But what were the key factors behind the economic power of the Roman Empire? Let's examine three decisive ones.
The extent of Imperial Rome was immense and never reached before by other empires. During its peak, from the 1st to the 3rd century AD, the Roman Empire, thanks also to a certain political stability, dominated a vast territories of three continents: Europe, Africa, and Asia. Morever all the regions surrounding the Mediterranean were under the dominion of Rome, so much so that the Romans - not without propagandistic intentions - called the Mediterranean "Mare Nostrum" (Our Sea). From Spain to Egypt, from North Africa to present-day France (the Roman Gaul), from Syria to Romania, the official language was Latin, the laws were those of Rome, the power was in the hands of Rome, the eternal city, a myth, and a certainty.
Such a domain facilitated extensive trade networks and economic interactions, making it a global economic powerhouse of its time.
The Romans are famous for their remarkable engineering skills and related infrastructure development. In fact, they conveniently linked the various regions of the empire, not only for military, land control and border defence purposes, developing a series of roads, including the famous "Roman roads" still existing, which greatly facilitated trade and transportation of local goods even between distant provinces far from each other. But this primarily happened through migrations of peoples, an exchange of cultures among men and women with diverse customs, enticed or conquered by Roman culture, whose immense spread is still evidenced today by archaeological findings existing from Morocco to Turkey, from France to Egypt.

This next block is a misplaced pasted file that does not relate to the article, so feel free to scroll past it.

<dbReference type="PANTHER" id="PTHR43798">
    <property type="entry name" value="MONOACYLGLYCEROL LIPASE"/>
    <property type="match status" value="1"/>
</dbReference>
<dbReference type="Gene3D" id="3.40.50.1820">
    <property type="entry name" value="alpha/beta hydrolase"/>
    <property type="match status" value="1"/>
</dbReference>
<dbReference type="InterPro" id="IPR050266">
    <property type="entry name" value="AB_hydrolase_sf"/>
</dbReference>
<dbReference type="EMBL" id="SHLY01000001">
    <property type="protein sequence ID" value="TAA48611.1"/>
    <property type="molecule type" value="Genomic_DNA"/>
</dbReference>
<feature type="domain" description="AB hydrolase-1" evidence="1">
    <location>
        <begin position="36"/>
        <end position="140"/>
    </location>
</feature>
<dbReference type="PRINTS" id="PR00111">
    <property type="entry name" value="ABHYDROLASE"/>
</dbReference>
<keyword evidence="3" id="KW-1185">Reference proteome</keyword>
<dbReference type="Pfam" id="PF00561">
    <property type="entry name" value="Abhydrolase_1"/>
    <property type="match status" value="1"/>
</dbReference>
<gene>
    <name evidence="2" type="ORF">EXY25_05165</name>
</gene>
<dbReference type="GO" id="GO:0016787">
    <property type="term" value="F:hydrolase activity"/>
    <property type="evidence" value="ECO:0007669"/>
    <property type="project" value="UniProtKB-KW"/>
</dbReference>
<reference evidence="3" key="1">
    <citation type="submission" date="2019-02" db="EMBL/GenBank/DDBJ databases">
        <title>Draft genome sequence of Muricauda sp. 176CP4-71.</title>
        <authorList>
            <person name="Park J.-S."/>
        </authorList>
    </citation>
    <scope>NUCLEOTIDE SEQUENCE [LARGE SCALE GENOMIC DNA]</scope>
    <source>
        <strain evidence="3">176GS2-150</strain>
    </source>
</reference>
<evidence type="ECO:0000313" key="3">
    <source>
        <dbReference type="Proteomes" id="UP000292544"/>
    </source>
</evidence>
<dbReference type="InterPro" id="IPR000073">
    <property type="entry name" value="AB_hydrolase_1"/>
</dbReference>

The third relevant factor was the adoption of a unified currency system: the Romans indeed adopted their currency - the sestertius - as the sole currency throughout the empire, thereby generating strong economic stability. Roman coins, accepted in the most diverse regions of the empire - as confirmed by numerous archaeological findings scattered all over - fostered a solid economic integration.
Nonetheless, the Roman economy remained fundamentally agrarian, but the Romans initiated policies to optimize agricultural cultivation, which inevitable led, for example, to a predominant production of wheat in Egypt, oil from Spain, and wine from Gaul.
But Italy and above alla Rome, the metropolis with over a million inhabitants in the 1st century AD, remained the main reference market where goods produced in various regions of the empire, and even beyond, flowed and found wealthy buyers for both common and exotic delights.